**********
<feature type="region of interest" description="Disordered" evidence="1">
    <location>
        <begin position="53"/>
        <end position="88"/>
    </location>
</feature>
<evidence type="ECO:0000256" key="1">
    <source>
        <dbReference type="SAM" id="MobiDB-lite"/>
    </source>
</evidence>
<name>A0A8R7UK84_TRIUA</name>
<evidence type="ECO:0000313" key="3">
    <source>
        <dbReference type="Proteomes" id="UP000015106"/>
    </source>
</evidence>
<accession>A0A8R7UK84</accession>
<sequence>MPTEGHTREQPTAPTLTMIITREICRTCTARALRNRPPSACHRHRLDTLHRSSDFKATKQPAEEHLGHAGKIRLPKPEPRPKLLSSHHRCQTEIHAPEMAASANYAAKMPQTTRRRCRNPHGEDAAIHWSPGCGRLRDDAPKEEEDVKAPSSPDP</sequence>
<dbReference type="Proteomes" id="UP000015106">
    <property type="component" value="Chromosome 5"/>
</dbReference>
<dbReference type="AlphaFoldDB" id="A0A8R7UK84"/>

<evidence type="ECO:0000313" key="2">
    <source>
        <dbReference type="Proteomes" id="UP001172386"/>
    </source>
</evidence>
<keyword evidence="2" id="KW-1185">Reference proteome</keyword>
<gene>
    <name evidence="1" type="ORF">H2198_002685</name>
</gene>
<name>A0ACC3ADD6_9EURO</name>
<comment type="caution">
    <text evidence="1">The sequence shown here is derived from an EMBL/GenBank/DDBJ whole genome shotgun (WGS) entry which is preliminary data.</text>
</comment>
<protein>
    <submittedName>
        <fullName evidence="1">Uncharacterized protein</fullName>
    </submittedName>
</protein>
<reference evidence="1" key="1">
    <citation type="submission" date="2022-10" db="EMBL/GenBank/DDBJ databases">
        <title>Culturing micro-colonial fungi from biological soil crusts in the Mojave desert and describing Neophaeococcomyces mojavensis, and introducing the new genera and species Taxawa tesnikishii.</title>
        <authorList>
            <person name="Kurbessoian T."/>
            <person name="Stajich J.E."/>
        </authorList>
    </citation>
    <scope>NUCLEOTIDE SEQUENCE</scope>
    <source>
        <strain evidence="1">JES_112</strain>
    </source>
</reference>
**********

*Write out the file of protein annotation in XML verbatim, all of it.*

<feature type="region of interest" description="Disordered" evidence="1">
    <location>
        <begin position="53"/>
        <end position="88"/>
    </location>
</feature>
<evidence type="ECO:0000256" key="1">
    <source>
        <dbReference type="SAM" id="MobiDB-lite"/>
    </source>
</evidence>
<name>A0A8R7UK84_TRIUA</name>
<evidence type="ECO:0000313" key="3">
    <source>
        <dbReference type="Proteomes" id="UP000015106"/>
    </source>
</evidence>
<accession>A0A8R7UK84</accession>
<sequence>MPTEGHTREQPTAPTLTMIITREICRTCTARALRNRPPSACHRHRLDTLHRSSDFKATKQPAEEHLGHAGKIRLPKPEPRPKLLSSHHRCQTEIHAPEMAASANYAAKMPQTTRRRCRNPHGEDAAIHWSPGCGRLRDDAPKEEEDVKAPSSPDP</sequence>
<dbReference type="Proteomes" id="UP000015106">
    <property type="component" value="Chromosome 5"/>
</dbReference>
<dbReference type="AlphaFoldDB" id="A0A8R7UK84"/>

<evidence type="ECO:0000313" key="2">
    <source>
        <dbReference type="Proteomes" id="UP001172386"/>
    </source>
</evidence>
<keyword evidence="2" id="KW-1185">Reference proteome</keyword>
<gene>
    <name evidence="1" type="ORF">H2198_002685</name>
</gene>
<name>A0ACC3ADD6_9EURO</name>
<comment type="caution">
    <text evidence="1">The sequence shown here is derived from an EMBL/GenBank/DDBJ whole genome shotgun (WGS) entry which is preliminary data.</text>
</comment>
<protein>
    <submittedName>
        <fullName evidence="1">Uncharacterized protein</fullName>
    </submittedName>
</protein>
<reference evidence="1" key="1">
    <citation type="submission" date="2022-10" db="EMBL/GenBank/DDBJ databases">
        <title>Culturing micro-colonial fungi from biological soil crusts in the Mojave desert and describing Neophaeococcomyces mojavensis, and introducing the new genera and species Taxawa tesnikishii.</title>
        <authorList>
            <person name="Kurbessoian T."/>
            <person name="Stajich J.E."/>
        </authorList>
    </citation>
    <scope>NUCLEOTIDE SEQUENCE</scope>
    <source>
        <strain evidence="1">JES_112</strain>
    </source>
</reference>